Israeli Prime Minister Benjamin Netanyahu echoed May’s sentiments in a recent interview, where he highlighted the role banks currently play as mediators and how the decentralized technology at the core of digital currencies eliminates the need for such formal institutions. “Will the banks disappear in the future?” a reporter asked him.

“The answer is yes,” Netanyahu responded confidently. “Will it happen tomorrow? Will it happen because of bitcoin? That is the question, but bitcoin is certainly pushing in that direction.” Several digital currency start-ups in Israel, such as Bancor and Stox, already have valuations in the tens and hundreds of millions, and hundreds more are expected to emerge in the coming years.


Trump Freezes Grant to Palestinians

U.S. President Donald Trump has decided to halt a $125 million grant to the United Nations Relief and Works Agency for Palestine Refugees (UNRWA) until the Palestinians agree to participate in peace negotiations with Israel.

The U.S. annually gives more than $600 million to the Palestinians, with about $375 million going directly to the UNRWA, reported. The president “doesn’t want to give any additional funding until the Palestinians agree to come back to the negotiation table,” U.S. Ambassador to the UN Nikki Haley said.

Trump tweeted, “We pay the Palestinians hundred[s] of millions of dollars a year and get no appreciation or respect….With the Palestinians no longer willing to talk peace, why should we make any of these massive future payments to them?”

The UNRWA, which is supposed to provide humanitarian assistance to Arab refugees, uses its resources to incite terror against Israel in its schools and to house Hamas rockets in its facilities.

From news reports

Other Countries Consider Moving Their Embassies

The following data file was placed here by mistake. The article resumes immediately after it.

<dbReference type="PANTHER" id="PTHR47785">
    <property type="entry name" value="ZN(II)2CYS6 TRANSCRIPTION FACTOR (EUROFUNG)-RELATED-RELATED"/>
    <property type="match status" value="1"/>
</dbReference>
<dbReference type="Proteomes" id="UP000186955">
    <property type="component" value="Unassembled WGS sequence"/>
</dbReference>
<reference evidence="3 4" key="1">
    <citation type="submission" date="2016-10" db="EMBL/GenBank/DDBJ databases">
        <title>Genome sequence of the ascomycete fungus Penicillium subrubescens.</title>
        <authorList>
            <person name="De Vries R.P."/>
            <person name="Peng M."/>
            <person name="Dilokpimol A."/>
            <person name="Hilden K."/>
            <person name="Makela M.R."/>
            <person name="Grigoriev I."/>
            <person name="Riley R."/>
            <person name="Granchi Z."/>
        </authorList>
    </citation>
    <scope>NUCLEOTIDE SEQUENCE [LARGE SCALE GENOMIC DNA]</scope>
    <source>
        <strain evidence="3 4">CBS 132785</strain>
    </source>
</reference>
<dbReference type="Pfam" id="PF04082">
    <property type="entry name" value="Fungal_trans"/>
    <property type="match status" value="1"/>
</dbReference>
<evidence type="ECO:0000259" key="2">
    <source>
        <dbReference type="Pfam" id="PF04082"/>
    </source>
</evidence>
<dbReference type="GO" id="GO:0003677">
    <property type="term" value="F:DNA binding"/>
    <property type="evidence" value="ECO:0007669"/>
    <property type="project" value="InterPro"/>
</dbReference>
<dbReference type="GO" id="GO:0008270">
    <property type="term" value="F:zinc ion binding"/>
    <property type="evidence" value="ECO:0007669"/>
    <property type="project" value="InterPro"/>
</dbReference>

Guatemalan President Jimmy Morales has announced that Guatemala will follow the United States in moving its embassy from Tel Aviv to Jerusalem. The Central American leader and evangelical Christian said Guatemala also “supported the creation of the State of Israel.”

The Israeli Foreign Ministry said more than 10 nations have contacted it, expressing interest in relocating their embassies. Although the Foreign Ministry did not release any names, three of the countries are thought to be the Czech Republic, Philippines, and Romania. Deputy Foreign Minister Tzipi Hotovely said many have a strong Christian base. Between 35 percent and 40 percent of Guatemala’s 16.6 million citizens reportedly are evangelical.

From news reports

Israeli Security Forces Uncover Hamas Terror Cell

Israeli security forces recently uncovered a Hamas terror cell intended for kidnapping local Jewish residents from bus stops in Samaria. The cell’s leader, 26-year-old Muad Ashtiyah from the village of Tel near Nablus, had acquired weapons and recruited terrorists Mahmoud Ramadan and Ahman Ramadan, both 19, to assist with the kidnappings. The terrorists had collected intelligence on the main routes in the area and planned to disguise themselves as Jews to lure potential victims into entering their vehicle. Israel’s Shin Bet security agency seized several weapons from the cell, including a pistol, stun gun, and pepper spray.